Although most of us know that it is best to avoid or minimise the obvious “junk” foods, there are actually many perceived healthy foods and drinks which are not all that good for us either. Here is a list of eight such items and a little bit of perspective on each. Which of our “healthy” favourites are better kept as treats? Let’s take a look.



I find that whenever my friends are dieting or “eating healthy” their savoury snacks of choice become either pretzels or microwave popcorn. Although pretzels are a lower fat option than potato chips or savoury biscuits, they are unfortunately not healthy per se. Pretzels usually offer very little nutritional value, have a high glycaemic index (GI) and therefore don’t keep you full for long and have added sodium or artificial flavourants to give them more sensory appeal1,2.


Ordinarily popcorn is a relatively low-calorie, low-fat, high fibre snack. However, microwave popcorn on the whole is an exception to this rule. Compounds found in microwave popcorn (from the flavouring and bag) have been linked to lung disease, certain cancers and even infertility. Microwave popcorn is also usually high in fat and sodium. Homemade air-popped popcorn is unanimously agreed to be the best cooking method for popcorn, it also allows you to choose what gets added during preparation and seasoning1,3,4. Instead of adding large amounts of fat and sodium to your popcorn try healthier alternatives like cayenne pepper, mozzarella cheese or curry powder.


Muffins are a confusing one, because they can be made relatively healthily, the problem is that they usually aren’t. Commercially bought muffins often have a nutritional value comparable to chocolate cake (not much nutritional value at all), a high GI, loads of sugar and plenty of fat (including the “bad” trans fats). I think it’s the “healthy” flavours put into muffins that throw us off, e.g. blueberry or lemon and poppy seed. Choose a vendor that you know makes better alternatives or cook your own at home. Here is a delicious recipe that we created just for you:


The perception that sports drinks are healthy must be due to the association between sports and health. Basically sports drinks are made up of sugar, water and electrolytes, they are produced for refuelling and rehydrating during exercise lasting more than 60-90minutes. For someone not exercising, all these drinks are providing is sugar and next to no nutrients1.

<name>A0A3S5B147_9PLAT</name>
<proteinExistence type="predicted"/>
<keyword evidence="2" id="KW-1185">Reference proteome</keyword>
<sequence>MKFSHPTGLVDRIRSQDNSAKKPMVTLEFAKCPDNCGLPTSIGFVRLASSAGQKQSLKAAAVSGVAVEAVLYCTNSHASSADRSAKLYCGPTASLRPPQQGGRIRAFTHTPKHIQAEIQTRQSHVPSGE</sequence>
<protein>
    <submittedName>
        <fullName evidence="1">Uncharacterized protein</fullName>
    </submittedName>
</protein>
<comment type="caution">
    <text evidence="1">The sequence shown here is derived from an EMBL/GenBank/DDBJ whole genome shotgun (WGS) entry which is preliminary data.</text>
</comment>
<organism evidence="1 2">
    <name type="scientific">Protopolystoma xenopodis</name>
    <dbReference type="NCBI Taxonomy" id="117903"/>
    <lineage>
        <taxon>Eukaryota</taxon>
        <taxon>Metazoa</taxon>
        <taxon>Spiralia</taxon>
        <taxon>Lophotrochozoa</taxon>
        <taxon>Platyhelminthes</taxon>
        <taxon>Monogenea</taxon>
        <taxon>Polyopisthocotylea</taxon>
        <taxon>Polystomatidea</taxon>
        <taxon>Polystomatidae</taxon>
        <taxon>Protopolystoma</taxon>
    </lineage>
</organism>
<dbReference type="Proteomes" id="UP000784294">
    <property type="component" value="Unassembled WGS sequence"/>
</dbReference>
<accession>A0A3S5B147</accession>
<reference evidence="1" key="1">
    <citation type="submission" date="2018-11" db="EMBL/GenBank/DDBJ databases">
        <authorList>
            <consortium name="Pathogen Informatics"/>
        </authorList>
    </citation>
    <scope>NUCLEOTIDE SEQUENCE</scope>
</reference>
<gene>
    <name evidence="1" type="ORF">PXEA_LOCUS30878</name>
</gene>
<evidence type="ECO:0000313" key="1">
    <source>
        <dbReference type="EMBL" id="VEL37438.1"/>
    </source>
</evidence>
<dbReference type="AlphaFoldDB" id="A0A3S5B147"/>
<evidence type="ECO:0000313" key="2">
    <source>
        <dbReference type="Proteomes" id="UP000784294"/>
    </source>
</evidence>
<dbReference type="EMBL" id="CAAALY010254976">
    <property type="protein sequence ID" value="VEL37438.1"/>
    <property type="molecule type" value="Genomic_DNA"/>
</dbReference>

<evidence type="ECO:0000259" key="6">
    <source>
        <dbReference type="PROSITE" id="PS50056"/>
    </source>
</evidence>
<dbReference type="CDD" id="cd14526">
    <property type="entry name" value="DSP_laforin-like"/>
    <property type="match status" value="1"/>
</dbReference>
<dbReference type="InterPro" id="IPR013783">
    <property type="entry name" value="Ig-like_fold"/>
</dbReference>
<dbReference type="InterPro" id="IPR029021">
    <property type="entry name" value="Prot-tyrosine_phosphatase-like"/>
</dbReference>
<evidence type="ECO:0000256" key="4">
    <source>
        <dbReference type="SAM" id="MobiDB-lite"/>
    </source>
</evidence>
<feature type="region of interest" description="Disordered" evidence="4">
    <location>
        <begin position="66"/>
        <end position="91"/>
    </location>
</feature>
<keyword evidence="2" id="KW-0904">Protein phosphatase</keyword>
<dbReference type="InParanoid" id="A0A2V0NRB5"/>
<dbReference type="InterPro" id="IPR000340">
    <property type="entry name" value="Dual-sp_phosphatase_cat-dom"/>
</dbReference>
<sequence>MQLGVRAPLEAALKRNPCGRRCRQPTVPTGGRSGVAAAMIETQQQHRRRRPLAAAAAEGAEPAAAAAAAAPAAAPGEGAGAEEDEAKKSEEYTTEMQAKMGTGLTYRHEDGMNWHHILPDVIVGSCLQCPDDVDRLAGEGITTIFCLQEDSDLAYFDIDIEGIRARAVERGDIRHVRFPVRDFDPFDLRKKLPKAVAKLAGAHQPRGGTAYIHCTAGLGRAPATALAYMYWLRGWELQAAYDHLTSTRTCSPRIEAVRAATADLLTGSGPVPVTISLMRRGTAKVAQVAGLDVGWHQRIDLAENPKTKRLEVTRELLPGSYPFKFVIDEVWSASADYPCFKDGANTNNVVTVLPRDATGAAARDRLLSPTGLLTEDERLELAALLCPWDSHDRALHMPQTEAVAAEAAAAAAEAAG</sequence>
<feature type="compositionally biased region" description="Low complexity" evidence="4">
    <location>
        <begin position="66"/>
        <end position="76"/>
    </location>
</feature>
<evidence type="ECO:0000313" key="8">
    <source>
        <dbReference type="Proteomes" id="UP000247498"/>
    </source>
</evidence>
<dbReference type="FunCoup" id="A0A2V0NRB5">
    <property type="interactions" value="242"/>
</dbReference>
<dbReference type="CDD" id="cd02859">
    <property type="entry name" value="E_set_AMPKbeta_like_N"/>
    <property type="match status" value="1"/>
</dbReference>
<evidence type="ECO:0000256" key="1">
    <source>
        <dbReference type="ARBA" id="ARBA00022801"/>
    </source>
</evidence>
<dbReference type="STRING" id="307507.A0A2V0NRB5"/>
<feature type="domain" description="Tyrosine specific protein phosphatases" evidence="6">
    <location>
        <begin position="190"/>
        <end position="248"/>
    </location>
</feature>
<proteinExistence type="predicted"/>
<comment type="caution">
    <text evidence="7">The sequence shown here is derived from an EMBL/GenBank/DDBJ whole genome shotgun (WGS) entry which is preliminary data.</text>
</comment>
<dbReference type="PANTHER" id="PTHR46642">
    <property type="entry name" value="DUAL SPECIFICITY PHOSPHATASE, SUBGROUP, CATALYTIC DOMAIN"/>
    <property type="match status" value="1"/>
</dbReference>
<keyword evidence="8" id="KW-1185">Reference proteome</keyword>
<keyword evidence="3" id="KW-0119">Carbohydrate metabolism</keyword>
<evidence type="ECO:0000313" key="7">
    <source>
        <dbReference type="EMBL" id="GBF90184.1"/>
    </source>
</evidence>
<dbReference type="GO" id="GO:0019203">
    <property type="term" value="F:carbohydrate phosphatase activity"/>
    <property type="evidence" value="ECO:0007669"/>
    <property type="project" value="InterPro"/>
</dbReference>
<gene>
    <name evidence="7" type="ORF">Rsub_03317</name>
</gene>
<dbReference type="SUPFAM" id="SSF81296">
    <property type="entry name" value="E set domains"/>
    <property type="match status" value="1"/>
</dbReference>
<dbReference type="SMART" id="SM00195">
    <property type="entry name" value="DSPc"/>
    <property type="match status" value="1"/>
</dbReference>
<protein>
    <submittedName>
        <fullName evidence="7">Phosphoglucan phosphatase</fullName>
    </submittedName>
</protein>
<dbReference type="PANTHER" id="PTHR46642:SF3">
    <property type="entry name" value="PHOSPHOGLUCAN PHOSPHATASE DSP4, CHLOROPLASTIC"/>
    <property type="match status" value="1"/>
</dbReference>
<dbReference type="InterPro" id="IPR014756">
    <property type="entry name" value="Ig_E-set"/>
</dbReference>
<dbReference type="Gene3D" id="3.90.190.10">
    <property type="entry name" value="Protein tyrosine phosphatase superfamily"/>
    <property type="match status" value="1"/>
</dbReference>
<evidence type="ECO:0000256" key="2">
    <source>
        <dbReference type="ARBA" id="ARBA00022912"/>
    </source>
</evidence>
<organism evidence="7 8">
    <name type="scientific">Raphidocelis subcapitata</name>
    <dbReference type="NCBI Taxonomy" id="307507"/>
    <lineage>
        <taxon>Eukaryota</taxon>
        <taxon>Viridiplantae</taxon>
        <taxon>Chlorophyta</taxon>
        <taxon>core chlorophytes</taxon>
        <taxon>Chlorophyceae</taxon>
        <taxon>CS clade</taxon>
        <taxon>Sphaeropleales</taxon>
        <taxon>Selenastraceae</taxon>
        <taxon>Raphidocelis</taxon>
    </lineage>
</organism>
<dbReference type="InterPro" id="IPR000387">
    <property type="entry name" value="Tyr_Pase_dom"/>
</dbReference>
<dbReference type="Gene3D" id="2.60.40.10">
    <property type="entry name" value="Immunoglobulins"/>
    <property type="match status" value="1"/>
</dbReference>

Yoghurt is naturally a healthy, protein and calcium-rich snack with the added advantage of intrinsic probiotics. The danger with flavoured yoghurt (even with the unfrozen kind) is that it often gets loaded with added sugar. This together with extra sugar contained in frozen yoghurt toppings, can really make the “empty” calories pile up. Unfortunately those gut-healthy probiotics also struggle to survive extended storage time and the extreme temperatures associated with freezing. While a frozen yoghurt may be considered a better alternative as a treat, it is definitely not a healthy snack1,5.


Fat-free and “fruit” flavoured. How could these sweet treats not be healthy? Unfortunately if you turn the pack over and read the ingredient list, you won’t find much more than various forms of sugar, gelatine, flavourants, colourants and a bit of fruit juice concentrate, if you are lucky! Rather snack on your favourite fresh fruits for a naturally sweet snack.


Although these could be considered the better option when compared to their sugar-sweetened counterparts, don’t let the word, “diet” fool you. Diet sodas contain no real nutrition, are high in sodium as well other artificial ingredients and despite containing virtually no calories, may be linked to obesity in the long run6.


Gluten-free is very trendy at the moment, however, there is no real need to go gluten-free unless you have celiac disease or a gluten sensitivity. Although you do get some very nutritious gluten-free snacks, being gluten-free does not necessarily equate to good nutrition. In fact there are many junk foods that make gluten-free claims on their packaging in order to lure customers under false pretences. On a side note, going gluten-free brings with it the risk of developing nutritional deficiencies and getting insufficient dietary fibre if special precautions aren’t taken7,8.